Even as a new artist, King Harris has one royal foundation. Raised in Long Beach & developed in Oxnard, California, the MC who uses his government name has collaborated with E-40 (“Thirsty”), toured the country with his cousin Jay Rock & Tech N9ne, and been a fixture in the studio with Kendrick Lamar & ScHoolboy Q. Now, he’s teaming with Gangrene’s Oh No for his debut album, 'Nightmare On Wolff Street', a breakthrough project in a career & a life that truly stands out.
“Oxnard has always been a breeding ground for that sound that’s popular,” deduces King in a year where natives Madlib & Anderson .Paak have been behind two of 2016’s biggest albums ('The Life Of Pablo' & 'Malibu'). “When somebody from Oxnard gets on, that’s the little door, and then it turns into a big hole.”
By 16, dividing his time between the LBC & his grandparents’ place in Oxnard, King Harris began to earn off-the-books money “I was selling crack at 16 in Oxnard. All the stuff that I rap about now, more than likely, it happened in Ox. But as far as gangs & all that shit, that’s Long Beach.” While his cousin Jay Rock would sign a major label deal, Harris was not putting in the necessary work. “I was always serious about Rap, but I never wanted to take pointers from anybody.” In 2008, King would go to county jail & then prison for robbery. After serving his bid, Harris could not adapt. “When I got out from jail, I was trying to fly straight—but I couldn’t find a job to feed my family. I got back into selling drugs.” It was here that King Harris viewed his passion differently; and got the concept for his debut album (he was arrested on “Wolff Street”).
While incarcerated, King sharpened his pen and wrote his way out of a criminal life. Seeing Jay and the genesis of TDE on prison TV sets inspired him. Upon his release in 2010, his cousin from Watts paid him a visit. “Jay Rock drove up to Oxnard. We did all the shit cousins do, go out to eat, catch up.” Before they parted, King wanted to show Jay what he’d been up to. “I wanted to kick somethin’ for him that I wrote when I was locked up. You know you spit a dope verse when the nigga you with gotta get his rhymes ready to come back at you.”
Between 2010 and 2012, King Harris would become a staple at Top Dawg’s headquarters. There, he fellowshipped with Kendrick, Ab-Soul, and ScHoolboy Q. In a tight-knit crew of visionary artists, Harris was embraced. “I was rollin’ around with TDE, I had just as much access to the studio as anybody else." King also fostered a bond with Strange Music, including touring with Stevie Stone, Krizz Kaliko, and Kutt Calhoun and he was featured on Tech N9ne’s 'Welcome To Strangeland' tribute “EMJ”.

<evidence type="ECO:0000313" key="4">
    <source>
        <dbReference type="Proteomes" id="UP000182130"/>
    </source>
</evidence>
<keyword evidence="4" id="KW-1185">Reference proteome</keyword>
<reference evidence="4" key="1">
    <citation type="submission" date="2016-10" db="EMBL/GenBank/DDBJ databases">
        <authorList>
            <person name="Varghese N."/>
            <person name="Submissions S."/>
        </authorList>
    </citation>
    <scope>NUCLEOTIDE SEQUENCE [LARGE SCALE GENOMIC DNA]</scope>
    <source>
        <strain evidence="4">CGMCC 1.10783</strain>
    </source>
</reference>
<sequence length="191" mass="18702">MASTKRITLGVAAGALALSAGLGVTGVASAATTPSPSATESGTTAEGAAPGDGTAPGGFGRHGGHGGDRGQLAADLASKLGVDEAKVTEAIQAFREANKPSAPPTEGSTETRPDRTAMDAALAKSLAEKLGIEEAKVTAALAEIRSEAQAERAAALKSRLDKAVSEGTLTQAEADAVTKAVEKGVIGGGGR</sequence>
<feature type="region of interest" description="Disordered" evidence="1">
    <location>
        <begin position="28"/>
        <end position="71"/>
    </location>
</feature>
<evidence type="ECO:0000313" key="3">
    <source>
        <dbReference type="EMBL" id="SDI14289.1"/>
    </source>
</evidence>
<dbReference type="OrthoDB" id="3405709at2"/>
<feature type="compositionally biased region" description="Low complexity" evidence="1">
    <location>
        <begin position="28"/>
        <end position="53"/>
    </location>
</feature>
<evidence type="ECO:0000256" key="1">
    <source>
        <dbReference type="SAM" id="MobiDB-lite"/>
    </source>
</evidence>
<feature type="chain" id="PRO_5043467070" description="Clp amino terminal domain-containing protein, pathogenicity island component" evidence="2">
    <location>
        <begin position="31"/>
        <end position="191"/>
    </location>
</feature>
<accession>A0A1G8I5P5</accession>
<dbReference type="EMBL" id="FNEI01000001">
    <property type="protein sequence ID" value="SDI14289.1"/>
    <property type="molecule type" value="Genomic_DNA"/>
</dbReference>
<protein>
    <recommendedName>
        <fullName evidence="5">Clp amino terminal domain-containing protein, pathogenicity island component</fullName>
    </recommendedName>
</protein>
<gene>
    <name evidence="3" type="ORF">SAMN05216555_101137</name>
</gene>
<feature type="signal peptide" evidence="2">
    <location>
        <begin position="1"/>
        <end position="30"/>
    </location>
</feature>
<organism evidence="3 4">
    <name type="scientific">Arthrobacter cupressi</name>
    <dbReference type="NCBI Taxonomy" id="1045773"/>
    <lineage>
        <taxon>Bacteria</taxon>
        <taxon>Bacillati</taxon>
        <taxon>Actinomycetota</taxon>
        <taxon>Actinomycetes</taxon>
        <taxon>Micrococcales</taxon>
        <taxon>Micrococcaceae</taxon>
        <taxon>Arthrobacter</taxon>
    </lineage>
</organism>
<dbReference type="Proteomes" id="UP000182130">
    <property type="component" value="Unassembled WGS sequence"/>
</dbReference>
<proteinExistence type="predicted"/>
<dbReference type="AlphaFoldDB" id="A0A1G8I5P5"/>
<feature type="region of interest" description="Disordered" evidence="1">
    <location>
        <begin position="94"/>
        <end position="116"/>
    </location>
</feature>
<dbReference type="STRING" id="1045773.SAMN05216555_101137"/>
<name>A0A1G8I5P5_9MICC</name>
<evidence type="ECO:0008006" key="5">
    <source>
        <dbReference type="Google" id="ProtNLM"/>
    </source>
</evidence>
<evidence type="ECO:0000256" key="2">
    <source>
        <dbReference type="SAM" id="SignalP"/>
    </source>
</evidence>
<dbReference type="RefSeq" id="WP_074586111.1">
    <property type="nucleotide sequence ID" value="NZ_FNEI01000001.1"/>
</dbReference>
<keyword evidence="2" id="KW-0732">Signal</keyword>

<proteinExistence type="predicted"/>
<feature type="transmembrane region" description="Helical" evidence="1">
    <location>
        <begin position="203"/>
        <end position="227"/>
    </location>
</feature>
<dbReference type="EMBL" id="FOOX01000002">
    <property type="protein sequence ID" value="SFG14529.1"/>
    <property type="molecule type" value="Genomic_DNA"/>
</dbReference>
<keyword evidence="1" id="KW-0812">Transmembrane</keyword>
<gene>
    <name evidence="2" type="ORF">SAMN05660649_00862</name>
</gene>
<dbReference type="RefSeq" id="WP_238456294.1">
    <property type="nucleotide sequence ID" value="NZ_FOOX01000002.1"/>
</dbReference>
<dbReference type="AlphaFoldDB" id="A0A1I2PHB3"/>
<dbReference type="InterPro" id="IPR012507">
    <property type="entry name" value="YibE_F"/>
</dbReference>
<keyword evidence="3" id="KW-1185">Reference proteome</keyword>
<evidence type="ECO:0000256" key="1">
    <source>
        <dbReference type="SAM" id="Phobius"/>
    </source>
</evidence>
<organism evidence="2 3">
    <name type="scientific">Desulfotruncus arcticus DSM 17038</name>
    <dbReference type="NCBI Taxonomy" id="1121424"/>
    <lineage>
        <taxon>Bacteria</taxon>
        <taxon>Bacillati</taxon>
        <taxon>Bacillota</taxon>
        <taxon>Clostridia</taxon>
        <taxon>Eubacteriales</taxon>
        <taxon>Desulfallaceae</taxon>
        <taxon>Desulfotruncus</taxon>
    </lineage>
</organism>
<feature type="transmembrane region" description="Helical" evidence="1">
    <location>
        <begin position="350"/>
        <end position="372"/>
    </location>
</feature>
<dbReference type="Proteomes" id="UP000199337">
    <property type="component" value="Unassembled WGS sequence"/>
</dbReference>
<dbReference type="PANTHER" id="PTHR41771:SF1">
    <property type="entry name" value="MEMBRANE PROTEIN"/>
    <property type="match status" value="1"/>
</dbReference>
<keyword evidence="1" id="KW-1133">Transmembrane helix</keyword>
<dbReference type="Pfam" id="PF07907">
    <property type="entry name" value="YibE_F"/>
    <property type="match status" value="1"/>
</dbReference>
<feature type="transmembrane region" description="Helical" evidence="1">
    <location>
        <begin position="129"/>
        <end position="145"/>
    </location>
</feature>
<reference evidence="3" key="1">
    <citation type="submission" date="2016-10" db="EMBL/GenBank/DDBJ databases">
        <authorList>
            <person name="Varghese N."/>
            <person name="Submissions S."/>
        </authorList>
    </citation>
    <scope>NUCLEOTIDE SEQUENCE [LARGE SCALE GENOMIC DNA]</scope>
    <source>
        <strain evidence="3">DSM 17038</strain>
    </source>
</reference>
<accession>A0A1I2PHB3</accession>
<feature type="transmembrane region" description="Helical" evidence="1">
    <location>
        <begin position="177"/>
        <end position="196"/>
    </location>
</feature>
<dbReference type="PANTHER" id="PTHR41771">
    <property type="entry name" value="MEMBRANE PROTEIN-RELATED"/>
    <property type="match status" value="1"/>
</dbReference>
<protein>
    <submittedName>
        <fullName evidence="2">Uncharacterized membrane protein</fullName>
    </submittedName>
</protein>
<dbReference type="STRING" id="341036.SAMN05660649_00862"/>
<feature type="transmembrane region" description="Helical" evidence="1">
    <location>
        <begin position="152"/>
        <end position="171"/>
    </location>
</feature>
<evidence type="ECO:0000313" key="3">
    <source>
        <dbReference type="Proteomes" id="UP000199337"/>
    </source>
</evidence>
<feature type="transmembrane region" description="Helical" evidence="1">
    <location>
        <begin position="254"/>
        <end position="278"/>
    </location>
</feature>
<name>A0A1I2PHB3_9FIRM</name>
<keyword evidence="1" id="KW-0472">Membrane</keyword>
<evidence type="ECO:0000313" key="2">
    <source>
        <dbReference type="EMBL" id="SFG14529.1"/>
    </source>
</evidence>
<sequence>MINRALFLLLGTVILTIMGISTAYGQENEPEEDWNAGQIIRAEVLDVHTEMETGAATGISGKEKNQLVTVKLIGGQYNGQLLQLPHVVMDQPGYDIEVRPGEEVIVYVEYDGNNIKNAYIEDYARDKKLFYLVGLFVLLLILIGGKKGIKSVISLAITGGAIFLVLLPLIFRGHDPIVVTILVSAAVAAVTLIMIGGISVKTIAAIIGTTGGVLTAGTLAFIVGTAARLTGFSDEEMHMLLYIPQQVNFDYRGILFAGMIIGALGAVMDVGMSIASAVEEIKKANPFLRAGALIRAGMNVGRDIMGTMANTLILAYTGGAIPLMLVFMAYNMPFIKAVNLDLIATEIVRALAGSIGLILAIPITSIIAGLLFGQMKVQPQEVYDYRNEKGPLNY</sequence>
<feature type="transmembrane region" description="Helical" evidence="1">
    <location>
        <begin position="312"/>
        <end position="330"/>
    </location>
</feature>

After all of these opportunities, it is time for King Harris to focus on him and he refuses to rely on handouts. “Jay Rock and Punch are family and believe in me, but they always tell me it’s about quality, not cosigns” King asserts.
Teaming with Oh No, they hit the lab and created King’s debut 'Nightmare On Wolff Street', (which will be released in June); an album that effectively bridges 1988 with 2016 and is inspired by milestone Cali Hip-Hop classics like Snoop’s 'Doggystyle' and The Game’s 'The Documentary' (The Game appears on King’s “Right Back To The Money”, a funky concoction of break-beats and boastful bars).
King Harris & Oh No effectively bridge 1998 with 2016 by modernizing and paying homage to Ice-T’s classic West Coast anthem “Colors”, but apply the title to a wider scope. The theme rap from the 1988 Dennis Hopper-directed film of the same name, “Colors” has always stood for a tour guide through the ganglands of Southern California. Almost 30 years later, Harris honors the formula—keeping the imagery strong and the chorus intact. Whereas Ice chronicled the bandana colors of the gangs (as portrayed in the film), King Harris opens the door to include the racial tensions plaguing cities, including the Ox’ and Oh No uses some of the Afrika Islam & Ice-produced elements from the Sire Records single.
King relayed to AmbrosiaForHeads:
“I always wanted to flip that beat. 'Colors' was always one of my favorite movies; it was real in my eyes. It didn’t feel the least bit Hollywood to me. I was seeing that shit around me every day. When O (Oh No) and I were making the album, I knew I wanted him to use this sample; especially with all of the racial tension that is going on—it was perfect.”
You can cop King Harris' debut album, 'Nightmare On Wolff Street', via iTunes!!!